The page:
Hey, guys. So in this figure, we're gonna talk about forces acting on current carrying wires, Meaning if you have a wire and charges moving through it, it has a current. And if that wire is inside of a magnetic field, it will feel a force. Let's check it out. All right. So remember, charges can move in space, and we've done this. If you have a little charge moving through space and it walks into a magnetic field, it will feel a magnetic force. Well, charges can also move inside of a wire. And if you have charges inside of a wire, you have a current. You can think of a wire as simply a, um ah, way to sort of restrict the path of charges that they're not going crazy directions. They have to move along the direction of the wire. But in a way, ah, wire is simply charges moving just the same. So remember, if charges air moving in space, they will be producing a new magnetic fields. And we did this. The equation is mu, not Q v sign of data over four pi R square, right, Just like how a charge moving freely through space will produce a new magnetic fields away from itself. A charge moving in a wire. In other words, if you have a current carrying wire that is also going to produce a new magnetic field, Okay, the equation for that is mu not I divided by two pi r so look somewhat similar to this, but it's not exactly the same. We're not gonna talk about this now. We're gonna talk about this later, but I want to make the point that they produce a charge. They produce the fields away. Um, the Y will produce the fields away from itself. Remember that charges not only produce a field away from themselves, but they're also going to feel a force if they are in the presence of an existing magnetic field. And this is a really important theme of magnetism is that moving charges produce a field, and if they are in an existing field, they will also feel a force. And just like how this happens for charges in space, this is also going to happen for charges moving in a wire. Okay, so if a charge is moving through space, it will feel a force given by Q V. The sign of data right s O. For example, if you have a magnetic field this way and a charge moving this way, you can use your right hand rule and figure out that the force will be the force will be into the field. Okay. Similarly, if a charge is moving, not through free space, but it's moving inside of a wire. It is a current, and that wire will will feel a force as well. So charge moving in an existing field, fields of force and the wire in an existing field also feels the force because it's the same thing just and here it has to be moving. And here it has to have a currents. It's a current carrying wire, right? Just like here, current carrying wire. And that force is going to be given by B I hell sign of theta. Okay, And this is the big equation that we're going to talk about. I wanted to sort of do a big summary of all the different situations, but this is what we're gonna talk about for the next few videos. Now, most textbooks and professors write this equation of different order. I like to write it this way just because there's so much crap to room. In this chapter, this spells bill, which is easier to remember than some other combination. Okay, so F equals built sign of data. I has a direction which is direction of the wire and B has a direction and data is that three angle between those two directions. The directions of the forces will be given always by the right hand rule. Now remember, there's sort of this exception that if you have a negative charge, if you have a negative charge that's moving freely, then you're going to use the left hand rule. But in currents because of sign convention, you are always going to use the right hand rules at the right hand rule. Every time When you have a current, you don't have a negative current right. Eso you're always going to use the right hand rule no matter what. Alright, eso The last thing we'll talk about here is that this force will cause the wire to bend slightly. Okay, so it causes the wire to bend slightly. So let's say here we have a wire here and the current is up And here we have a wire between these two magnets and the current is moving down. Now, you may remember that magnetic fields go from positive to negative on the outside. So positive to negative. So it looks like this. But more importantly, we want to know what is the fields around here? Well, it goes from positive. I'm sorry. From north to south, from north to south, so it's gonna look like this. So as far as the wires concern, you have Byfield lines going this way, I guess. This way. Okay. So what is the direction of the magnetic force that this wire will experience? Well, right hand rule, right? And guess what current is the direction of the motion. So it's gonna be your thumb, and your B is going to be your fingers. So here I have might be is gonna go to the right, and I want my current to go up. So this is already in the direction that I want, right? This matches the picture. So if I do this notice that my poem is away from me, right? So please do this. It's away from you. Which means that it's into the page. So this force on the force of the wire will be into the page everywhere the wires being pushed into the page. Okay, we can't calculate this because it's with magnets, but we're just talking about the direction here you also have north to south. So the magnetic field look the same. And what do you think will be the direction of the force? Well, hopefully you're thinking, Well, if we're flipping the current, it must flip the force. And that's correct. So, right hand rule again. This is going to the right. But now my currents down. So the only way that I can keep these going to the right with my current going down if I do this right, and if I do this on your sort of, bring it close to your face, right? This is weird. But hopefully see that your palm is facing you, which means it's coming out of the page. So FB is coming out of the page everywhere so F b is out of page. So that's direction of the force. Let's do, um, example. Here there are two parts, so it says here a 2 m long wire. That's the length of the wire l equals two is passed through. A constant magnetic field has shown. So there's a little piece of wire here, and you might be wondering, How is their current on a little piece of wire that's floating? Don't worry about that. For now. I'll talk about that a little bit later. Just assume that this is possible, which it is. Okay, so there's a wire there. Somehow it's connected to a battery, but don't worry about it. So the piece of the wire there is 2 m. It sits through a constant magnetic fields. This magnetic field is going into the page by and you can tell by the little excess. And we wanna know for part A. If the wire experiences a force of three Newton's when it has a current of four, what is the strength of the wire? What is the strength of the field? So what is be So is there an equation that ties these guys together so that you can find me? And it's the equation we talked about earlier. F equals Bill Bill, Sign of Fada. Okay, we're looking for be B equals FB divided by I l sign of data. Remember, the angle is the theta is the angle between the B and the I. I is either to the right or to the left. We actually don't know, but it's either one of those in the direction of the field is into the page. So the current is going this way or this way. Right this way, this way, and the field is going into the page so they make 90 degrees with each other. It's either this, which is 90 degrees right here, or it's this right, which is also 90 degrees. So this angle here is 90 degrees. And by the way, generally speaking, if you don't see like a weird angle, it's probably 90 right? Um, so let's plug these numbers. That f is three. I is four. L is, too. This is 3/8, and that is 0.3 75 Tesla. That's part a part B has to do with the direction. It's as if the wide experiences a downward force. So if the wide experience down force what most the direction of the current be, so here's the wire, and it's experiencing of force F B. That's down right hand rule the forces down. So I want my palm to be down. And, um, I want my four fingers for field to be going into the page, which into the page is away from you, right? So I want my fingers like this and I want this force down. Notice what happens with my thumb, which is It's going left and that's it. That tells me that the currents must be going left so the direction of the current is left. That's all there is to this. Hopefully makes sense. Let's keep going.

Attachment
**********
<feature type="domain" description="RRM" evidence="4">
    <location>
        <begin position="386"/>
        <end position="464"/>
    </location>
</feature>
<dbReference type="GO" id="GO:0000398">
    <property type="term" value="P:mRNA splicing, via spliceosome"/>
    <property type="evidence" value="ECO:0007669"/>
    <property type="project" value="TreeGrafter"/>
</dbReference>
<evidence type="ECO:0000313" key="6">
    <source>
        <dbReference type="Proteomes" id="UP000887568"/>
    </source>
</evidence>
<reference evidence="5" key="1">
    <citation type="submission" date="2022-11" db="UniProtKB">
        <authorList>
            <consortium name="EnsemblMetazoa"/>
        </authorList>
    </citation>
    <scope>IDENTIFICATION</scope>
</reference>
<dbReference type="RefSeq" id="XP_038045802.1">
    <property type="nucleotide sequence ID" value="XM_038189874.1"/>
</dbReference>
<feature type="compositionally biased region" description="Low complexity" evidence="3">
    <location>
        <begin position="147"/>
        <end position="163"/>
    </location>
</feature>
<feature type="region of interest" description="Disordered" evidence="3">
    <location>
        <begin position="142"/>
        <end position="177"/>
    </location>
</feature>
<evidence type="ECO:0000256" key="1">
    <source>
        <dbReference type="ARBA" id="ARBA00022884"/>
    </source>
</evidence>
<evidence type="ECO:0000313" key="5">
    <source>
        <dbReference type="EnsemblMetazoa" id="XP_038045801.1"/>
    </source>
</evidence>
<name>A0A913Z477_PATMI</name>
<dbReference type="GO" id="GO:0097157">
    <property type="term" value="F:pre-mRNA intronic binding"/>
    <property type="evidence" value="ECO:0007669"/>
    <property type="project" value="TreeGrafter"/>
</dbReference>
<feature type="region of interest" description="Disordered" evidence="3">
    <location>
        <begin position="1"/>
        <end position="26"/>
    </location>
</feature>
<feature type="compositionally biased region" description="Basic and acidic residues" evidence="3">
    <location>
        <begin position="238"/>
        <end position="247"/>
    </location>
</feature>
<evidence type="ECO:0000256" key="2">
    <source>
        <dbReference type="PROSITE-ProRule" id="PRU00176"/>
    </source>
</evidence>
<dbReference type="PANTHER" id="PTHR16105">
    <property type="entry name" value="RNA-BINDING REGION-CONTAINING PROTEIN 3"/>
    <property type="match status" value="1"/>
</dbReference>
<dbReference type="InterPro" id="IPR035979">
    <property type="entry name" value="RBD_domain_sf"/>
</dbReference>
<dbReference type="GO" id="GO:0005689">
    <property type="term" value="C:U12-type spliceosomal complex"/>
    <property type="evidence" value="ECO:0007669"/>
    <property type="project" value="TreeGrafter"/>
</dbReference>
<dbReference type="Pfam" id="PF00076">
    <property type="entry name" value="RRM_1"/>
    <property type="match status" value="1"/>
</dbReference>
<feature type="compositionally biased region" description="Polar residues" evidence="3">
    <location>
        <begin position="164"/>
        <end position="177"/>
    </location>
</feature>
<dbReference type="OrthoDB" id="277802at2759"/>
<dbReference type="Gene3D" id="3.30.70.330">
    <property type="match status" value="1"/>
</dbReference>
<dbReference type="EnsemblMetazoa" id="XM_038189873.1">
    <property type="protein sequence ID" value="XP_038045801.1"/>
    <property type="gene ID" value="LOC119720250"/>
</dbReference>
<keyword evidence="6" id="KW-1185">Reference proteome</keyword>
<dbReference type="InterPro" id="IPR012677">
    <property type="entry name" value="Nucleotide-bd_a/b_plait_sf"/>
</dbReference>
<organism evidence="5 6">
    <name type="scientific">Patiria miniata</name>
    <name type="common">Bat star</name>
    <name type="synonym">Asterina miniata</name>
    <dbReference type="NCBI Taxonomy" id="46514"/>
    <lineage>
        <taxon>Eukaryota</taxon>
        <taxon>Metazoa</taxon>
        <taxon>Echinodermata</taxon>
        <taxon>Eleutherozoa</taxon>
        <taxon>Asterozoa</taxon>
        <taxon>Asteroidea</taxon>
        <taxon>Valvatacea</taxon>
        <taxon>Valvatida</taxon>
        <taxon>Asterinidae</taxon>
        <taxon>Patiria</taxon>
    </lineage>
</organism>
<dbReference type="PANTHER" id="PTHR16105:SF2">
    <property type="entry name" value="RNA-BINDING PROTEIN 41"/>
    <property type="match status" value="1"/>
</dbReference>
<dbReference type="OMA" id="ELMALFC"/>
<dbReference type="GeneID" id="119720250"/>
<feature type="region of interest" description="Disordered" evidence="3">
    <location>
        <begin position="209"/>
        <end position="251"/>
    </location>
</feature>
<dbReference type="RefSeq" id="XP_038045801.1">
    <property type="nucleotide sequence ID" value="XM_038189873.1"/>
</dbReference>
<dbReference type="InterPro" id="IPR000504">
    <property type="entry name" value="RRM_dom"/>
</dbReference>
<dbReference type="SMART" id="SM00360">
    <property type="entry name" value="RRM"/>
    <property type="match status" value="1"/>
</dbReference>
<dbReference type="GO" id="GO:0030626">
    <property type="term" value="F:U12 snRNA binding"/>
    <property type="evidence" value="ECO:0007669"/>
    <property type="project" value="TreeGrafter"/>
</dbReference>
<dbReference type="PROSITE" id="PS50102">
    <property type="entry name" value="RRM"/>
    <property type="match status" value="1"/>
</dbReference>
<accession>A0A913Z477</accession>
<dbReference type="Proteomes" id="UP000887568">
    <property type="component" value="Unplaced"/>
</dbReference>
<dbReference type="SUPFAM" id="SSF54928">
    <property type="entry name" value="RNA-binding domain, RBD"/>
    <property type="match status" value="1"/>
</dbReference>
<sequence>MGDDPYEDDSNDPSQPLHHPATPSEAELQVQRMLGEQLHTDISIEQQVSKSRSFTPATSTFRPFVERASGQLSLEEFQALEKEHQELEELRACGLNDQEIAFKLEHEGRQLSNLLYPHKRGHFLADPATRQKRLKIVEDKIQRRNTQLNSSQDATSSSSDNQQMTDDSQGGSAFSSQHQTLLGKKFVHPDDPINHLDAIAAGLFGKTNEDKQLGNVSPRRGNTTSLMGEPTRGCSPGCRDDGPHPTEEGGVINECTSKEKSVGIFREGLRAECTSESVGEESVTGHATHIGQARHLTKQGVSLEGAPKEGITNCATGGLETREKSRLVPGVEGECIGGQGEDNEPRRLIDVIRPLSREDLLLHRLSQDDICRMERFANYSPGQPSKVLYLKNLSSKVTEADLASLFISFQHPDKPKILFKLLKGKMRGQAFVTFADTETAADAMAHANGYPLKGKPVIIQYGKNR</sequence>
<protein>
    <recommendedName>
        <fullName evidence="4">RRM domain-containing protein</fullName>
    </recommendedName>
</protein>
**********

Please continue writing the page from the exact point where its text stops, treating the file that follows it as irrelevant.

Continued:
Find Force on Current-Carrying Wire at an Angle